People have said my novel is like Speedboat by Renata Adler and I do like that novel, but have only read it once, which for me isn't a lot. And I've never read the no-doubt amazing Elena Ferrante, who I am also sometimes compared to. I think I was worried that we were mining the same territory perhaps and so avoided her, but I just went and got her trilogy the other day.

Is anxiety about that sort of thing common for you? Have you intentionally avoided other writers or books?

I tend to read mostly nonfiction when I'm seriously working on a novel. It's not that I'm afraid of being influenced exactly, more that I have to believe (however delusionally) that I am following the compass of my own interests rather than being swayed by whatever is being raved about. Sometimes I reread books I've read before and love in hopes of better understanding their charms. Ultimately, that's all I really have as a writer, the idiosyncrasies of what I pay attention to and what I don't. "No new feelings," as that Chinese poet wrote in 812!

Have you had to deal with opposition to that? Have you had to go against the advice of other people to be true to your own compass?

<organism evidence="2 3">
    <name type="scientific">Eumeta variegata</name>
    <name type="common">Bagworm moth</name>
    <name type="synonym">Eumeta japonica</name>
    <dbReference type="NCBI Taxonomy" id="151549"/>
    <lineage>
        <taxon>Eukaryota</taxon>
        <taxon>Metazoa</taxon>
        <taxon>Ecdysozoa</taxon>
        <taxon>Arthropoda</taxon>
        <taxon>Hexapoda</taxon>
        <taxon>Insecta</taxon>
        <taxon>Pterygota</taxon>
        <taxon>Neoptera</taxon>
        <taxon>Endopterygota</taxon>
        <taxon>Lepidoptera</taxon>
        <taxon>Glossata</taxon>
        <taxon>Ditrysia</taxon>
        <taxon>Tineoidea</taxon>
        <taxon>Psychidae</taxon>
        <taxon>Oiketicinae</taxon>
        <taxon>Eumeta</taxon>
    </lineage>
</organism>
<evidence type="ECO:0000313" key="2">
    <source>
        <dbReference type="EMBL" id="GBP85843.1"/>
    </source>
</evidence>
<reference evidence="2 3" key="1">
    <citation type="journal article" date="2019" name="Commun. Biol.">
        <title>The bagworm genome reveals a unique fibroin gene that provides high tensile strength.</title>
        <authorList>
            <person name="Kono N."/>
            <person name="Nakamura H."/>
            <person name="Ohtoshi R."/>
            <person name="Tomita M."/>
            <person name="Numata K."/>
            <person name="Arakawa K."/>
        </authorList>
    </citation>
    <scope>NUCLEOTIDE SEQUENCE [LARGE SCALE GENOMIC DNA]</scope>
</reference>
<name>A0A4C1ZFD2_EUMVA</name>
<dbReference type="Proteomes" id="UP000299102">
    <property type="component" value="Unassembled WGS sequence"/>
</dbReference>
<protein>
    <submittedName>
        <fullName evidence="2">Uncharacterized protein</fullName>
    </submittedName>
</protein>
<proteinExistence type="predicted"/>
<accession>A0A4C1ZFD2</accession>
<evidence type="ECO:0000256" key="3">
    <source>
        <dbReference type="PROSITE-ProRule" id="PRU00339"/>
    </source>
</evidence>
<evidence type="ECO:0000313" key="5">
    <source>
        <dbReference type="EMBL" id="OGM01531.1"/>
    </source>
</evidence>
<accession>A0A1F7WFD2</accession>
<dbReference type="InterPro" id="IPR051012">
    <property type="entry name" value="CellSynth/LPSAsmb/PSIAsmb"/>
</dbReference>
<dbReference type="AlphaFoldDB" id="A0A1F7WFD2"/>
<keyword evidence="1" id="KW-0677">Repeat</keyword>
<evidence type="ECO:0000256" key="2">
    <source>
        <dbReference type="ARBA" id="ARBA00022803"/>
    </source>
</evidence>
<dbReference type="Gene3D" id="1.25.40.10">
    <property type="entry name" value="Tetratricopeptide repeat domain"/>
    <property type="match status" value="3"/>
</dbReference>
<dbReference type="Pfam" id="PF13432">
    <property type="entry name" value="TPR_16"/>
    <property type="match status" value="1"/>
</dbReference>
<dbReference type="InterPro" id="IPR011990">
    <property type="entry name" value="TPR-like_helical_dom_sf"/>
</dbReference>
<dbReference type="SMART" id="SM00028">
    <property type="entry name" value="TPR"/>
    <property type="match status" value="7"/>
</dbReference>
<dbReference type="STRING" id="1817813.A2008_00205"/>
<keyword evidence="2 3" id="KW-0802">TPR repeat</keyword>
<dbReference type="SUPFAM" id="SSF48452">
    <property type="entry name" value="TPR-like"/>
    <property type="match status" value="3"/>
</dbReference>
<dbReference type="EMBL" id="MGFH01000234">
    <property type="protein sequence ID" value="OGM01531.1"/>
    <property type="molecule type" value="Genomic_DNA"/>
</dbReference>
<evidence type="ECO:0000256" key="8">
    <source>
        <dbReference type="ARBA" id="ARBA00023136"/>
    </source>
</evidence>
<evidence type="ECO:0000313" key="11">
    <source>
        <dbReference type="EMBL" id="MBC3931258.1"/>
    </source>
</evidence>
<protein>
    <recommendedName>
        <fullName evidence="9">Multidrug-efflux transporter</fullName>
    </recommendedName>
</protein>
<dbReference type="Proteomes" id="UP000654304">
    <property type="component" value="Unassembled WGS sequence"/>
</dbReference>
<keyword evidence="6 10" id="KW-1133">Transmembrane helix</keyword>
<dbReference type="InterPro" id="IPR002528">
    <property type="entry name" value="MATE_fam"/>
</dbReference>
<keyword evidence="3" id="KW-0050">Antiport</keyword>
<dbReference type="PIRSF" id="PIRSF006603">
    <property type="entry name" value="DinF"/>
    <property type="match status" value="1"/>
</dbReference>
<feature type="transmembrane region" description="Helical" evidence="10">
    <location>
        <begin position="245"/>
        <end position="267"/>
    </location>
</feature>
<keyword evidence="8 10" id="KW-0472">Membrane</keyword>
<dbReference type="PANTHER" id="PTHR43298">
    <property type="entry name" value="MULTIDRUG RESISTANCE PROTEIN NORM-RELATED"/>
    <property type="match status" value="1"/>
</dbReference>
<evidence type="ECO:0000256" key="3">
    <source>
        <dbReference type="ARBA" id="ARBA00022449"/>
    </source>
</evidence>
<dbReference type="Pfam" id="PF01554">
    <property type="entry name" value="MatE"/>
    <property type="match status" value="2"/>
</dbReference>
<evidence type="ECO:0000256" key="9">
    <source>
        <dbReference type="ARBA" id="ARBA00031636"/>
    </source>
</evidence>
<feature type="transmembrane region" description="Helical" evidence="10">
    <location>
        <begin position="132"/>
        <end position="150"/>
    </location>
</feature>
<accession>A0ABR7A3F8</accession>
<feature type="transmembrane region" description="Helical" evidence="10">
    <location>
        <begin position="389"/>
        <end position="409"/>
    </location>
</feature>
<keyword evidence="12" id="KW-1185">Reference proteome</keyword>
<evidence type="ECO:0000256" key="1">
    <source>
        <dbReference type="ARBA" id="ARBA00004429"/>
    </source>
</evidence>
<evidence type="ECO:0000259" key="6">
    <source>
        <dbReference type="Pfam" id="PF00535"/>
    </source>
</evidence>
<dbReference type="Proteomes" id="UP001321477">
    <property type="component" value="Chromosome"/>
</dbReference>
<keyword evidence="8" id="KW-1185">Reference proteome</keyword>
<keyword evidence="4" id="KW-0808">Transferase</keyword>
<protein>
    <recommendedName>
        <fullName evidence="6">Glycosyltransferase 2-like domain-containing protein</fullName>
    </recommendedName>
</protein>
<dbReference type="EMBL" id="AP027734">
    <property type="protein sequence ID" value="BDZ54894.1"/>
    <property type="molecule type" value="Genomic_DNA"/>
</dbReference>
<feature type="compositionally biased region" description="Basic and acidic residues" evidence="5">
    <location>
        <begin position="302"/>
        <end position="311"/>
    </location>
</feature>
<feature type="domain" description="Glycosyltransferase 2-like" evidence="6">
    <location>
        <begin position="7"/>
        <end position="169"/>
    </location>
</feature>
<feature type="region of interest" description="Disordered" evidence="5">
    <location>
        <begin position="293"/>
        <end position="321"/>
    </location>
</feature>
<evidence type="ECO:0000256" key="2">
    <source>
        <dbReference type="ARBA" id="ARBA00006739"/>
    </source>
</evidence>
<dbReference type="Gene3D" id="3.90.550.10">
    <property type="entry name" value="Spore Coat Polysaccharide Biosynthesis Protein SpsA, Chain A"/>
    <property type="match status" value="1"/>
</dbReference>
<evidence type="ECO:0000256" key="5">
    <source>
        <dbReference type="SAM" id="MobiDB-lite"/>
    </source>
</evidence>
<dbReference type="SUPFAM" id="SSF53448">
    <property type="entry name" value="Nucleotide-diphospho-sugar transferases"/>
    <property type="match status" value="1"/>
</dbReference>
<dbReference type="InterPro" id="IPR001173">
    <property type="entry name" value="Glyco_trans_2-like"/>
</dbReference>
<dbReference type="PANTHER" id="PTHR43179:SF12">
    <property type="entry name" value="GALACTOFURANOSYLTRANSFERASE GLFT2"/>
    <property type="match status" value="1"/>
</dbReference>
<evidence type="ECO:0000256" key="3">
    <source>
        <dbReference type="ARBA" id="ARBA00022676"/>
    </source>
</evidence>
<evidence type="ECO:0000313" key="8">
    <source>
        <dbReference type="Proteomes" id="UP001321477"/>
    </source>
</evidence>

Some people, all well-meaning, suggested that I should continue to revise the mediocre novel I had written instead of tearing it apart and redoing the whole thing. One called it "career suicide" to take several more years to start over after all the years that had already gone by. That gave me pause, of course, but I've never been very strategic when it comes to writing. I just fumble forward, hoping it will all come together in the end.

Did you plan for the conflict between making art and being a mother to be a major element of the book, or did it just evolve that way?

I don't think I was prepared for how ferocious parental love is. One of the things I found out rather quickly was that it was never about juggling or trying to have "balance" whatever the hell that is. For me, it was more about wanting to have emotionally intense, complex experiences in both arenas and finding that there wasn't enough room to feel it all simultaneously. Because of this, I chose to put my own work aside for some time, hoping I'd find my way back to my old life eventually.

But I can't claim I was incredibly sanguine about this choice. I still missed being a writer, being allowed to live in my head in that particular way. Yet at the same time, I was experiencing these glimmers of something sublime and irreducible about being so close to another person. It was like nothing I'd ever felt before. Terrifying and very exhilarating.